New Rules for Tax Year 2022

New Rules for Tax Year 2022

What’s new in the IRS world… Bad news I am afraid.  According to the Internal Revenue Service, refunds may be smaller than in previous years.  Why is that?  Here are a few of the major changes:

  • Individuals 

    • Several thresholds’ levels went up in 2022.  This means you must have more income in these areas
      • Level of income to file an income tax return
      • Taxable income levels at which tax on net capital gains and qualified dividend income is applied
      • “Kiddie tax” is now $2,300
    • Standard deduction increased for each filer status
      • Single/Married filing separate – $12,950
      • Married filing joint/surviving spouse – $25,900
      • Head of Household – $19,400
    • Itemized deductions had some changes too
      • Medical & Dental expenses is limited to 7.5% over AGI
      • State & Local taxes are limited to $10,000
    • Maximum amount of foreign earnings increased to $112,000
  • Business

    • Standard mileage increased halfway through 2022
      • January 1 – June 30 = 58.5 cents per mile
      • July 1 – December 31 = 62.5 cents per mile
  • Tax Credits 

    • In 2022, the child tax credit reverted back to pre-Covid amount of $2,000 for each qualifying child under 17 years old and $500 for any other dependent
      • The refundable portion of this credit reverted back to $1,500 for qualifying child and nothing for other dependents.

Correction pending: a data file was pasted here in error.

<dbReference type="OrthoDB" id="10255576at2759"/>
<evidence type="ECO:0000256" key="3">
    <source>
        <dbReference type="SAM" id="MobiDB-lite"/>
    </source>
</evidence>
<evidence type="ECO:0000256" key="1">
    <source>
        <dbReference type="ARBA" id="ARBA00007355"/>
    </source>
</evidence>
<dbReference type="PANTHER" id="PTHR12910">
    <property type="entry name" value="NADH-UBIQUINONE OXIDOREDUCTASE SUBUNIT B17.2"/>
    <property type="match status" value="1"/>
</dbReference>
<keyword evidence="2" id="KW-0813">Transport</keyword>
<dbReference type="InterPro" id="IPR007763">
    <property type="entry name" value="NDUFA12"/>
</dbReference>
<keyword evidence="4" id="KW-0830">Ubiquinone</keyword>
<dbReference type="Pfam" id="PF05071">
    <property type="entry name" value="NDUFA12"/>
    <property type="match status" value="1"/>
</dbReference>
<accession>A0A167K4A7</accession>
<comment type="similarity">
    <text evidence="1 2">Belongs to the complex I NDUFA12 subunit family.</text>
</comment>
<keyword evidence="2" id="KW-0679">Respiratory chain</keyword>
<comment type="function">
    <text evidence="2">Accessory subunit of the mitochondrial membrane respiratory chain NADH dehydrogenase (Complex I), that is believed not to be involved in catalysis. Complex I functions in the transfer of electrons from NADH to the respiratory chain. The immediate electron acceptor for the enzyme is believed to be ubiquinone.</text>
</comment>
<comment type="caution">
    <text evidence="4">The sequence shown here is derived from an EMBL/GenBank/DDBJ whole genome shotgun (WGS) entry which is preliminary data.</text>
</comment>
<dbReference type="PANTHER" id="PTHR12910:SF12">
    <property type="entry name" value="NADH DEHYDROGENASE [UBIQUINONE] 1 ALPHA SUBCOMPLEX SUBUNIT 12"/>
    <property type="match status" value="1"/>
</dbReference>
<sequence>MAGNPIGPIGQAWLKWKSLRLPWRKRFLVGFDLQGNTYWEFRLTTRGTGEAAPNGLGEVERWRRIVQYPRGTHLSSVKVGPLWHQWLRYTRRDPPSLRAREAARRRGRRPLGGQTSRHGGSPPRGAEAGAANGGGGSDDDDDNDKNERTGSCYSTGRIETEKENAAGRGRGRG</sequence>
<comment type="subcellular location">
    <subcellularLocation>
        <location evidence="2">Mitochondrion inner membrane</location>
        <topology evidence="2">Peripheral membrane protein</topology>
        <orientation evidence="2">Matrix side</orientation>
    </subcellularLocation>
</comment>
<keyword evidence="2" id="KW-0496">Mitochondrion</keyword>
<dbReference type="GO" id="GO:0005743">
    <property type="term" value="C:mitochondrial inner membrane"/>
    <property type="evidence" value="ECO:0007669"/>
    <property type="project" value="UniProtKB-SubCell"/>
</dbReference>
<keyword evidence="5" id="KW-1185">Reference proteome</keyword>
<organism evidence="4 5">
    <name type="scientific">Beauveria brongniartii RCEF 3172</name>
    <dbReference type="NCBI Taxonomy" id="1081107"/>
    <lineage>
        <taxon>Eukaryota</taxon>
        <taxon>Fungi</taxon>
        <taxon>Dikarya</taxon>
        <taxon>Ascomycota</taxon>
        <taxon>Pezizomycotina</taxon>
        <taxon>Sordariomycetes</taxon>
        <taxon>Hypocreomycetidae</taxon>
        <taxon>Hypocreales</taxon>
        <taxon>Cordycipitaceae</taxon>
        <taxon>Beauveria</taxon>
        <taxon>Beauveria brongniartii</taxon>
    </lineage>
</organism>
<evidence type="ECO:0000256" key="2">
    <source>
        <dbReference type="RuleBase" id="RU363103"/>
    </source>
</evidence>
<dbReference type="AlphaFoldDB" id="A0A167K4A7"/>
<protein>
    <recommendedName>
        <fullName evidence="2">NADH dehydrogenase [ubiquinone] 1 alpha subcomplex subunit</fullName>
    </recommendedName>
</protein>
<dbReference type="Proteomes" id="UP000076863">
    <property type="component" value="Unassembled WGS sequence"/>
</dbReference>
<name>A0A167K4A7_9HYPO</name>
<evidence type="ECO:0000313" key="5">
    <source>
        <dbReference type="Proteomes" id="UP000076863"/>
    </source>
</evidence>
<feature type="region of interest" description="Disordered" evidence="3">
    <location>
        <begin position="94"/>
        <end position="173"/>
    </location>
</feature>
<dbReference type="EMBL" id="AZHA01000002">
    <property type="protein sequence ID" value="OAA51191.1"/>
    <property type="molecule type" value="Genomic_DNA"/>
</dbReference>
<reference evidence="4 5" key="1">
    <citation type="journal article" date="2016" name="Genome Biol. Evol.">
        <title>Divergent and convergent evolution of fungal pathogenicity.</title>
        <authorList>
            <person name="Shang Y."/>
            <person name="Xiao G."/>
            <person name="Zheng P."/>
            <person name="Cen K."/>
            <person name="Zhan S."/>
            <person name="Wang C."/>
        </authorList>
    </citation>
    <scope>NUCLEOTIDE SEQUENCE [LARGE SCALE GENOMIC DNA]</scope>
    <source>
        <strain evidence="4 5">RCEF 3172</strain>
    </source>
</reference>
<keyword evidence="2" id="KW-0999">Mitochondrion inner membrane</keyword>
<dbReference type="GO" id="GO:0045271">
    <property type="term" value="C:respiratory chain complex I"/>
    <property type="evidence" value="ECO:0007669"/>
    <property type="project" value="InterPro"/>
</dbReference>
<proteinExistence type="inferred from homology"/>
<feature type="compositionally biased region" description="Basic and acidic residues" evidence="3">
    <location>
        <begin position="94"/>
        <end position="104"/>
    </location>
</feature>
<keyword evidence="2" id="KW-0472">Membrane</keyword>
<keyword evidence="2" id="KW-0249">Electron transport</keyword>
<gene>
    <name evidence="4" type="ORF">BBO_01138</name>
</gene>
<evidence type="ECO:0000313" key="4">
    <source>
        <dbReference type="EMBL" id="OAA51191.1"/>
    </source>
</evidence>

• The EIC (earned income credit) had a change to the maximum income limit for eligibility
      • No qualifying children – maximum credit is only $560
      • 1 qualifying child – maximum credit is $3,733
      • 2 qualifying children – maximum credit is $6,164
      • 3 or more children – maximum credit is $6,935
  • Retirement Plans

    • The limits on elective deferrals have increased to $20,500 for qualifying plans such as a 401(k), 403(b), 457 or Federal Thrift Plan
      • With a catch-up contribution limit of $6,500 for taxpayers over 50 years
    • Simple 401K or IRA plan limits are $14,000 
      • With a catch-up contribution limit of $3,000 for taxpayers over 50 years
    • Contribution limits to a Traditional or Roth IRA is $6,000
      • With a catch-up contribution limit of $1,000 for taxpayers over 50 years
  • Estate & Gift 

    • The new exclusion amount for estates is $12,060,000
    • Gifts made in 2022 are not taxable up to $16,000

What does this all mean?  Not much to most of the taxpaying public. But it is good to know the facts.  These amounts tend to change from year to year so how can you figure out what next year will look like? Ask yourself a few questions…

  • If I am an employee, do I want more in my paycheck or do I want a big refund?
  • If I am a sole proprietor, is it time to make the move over to becoming an S-Corp?
    • What are the benefits and issues with this change?
  • Do I have a retirement plan and how do I maximize it for tax savings?
  • When is the best time to get these questions answered?

The last one is easy.  Any time before the end of the year, but the sooner you talk with your trusted tax adviser about these questions, the more time you have to implement the changes.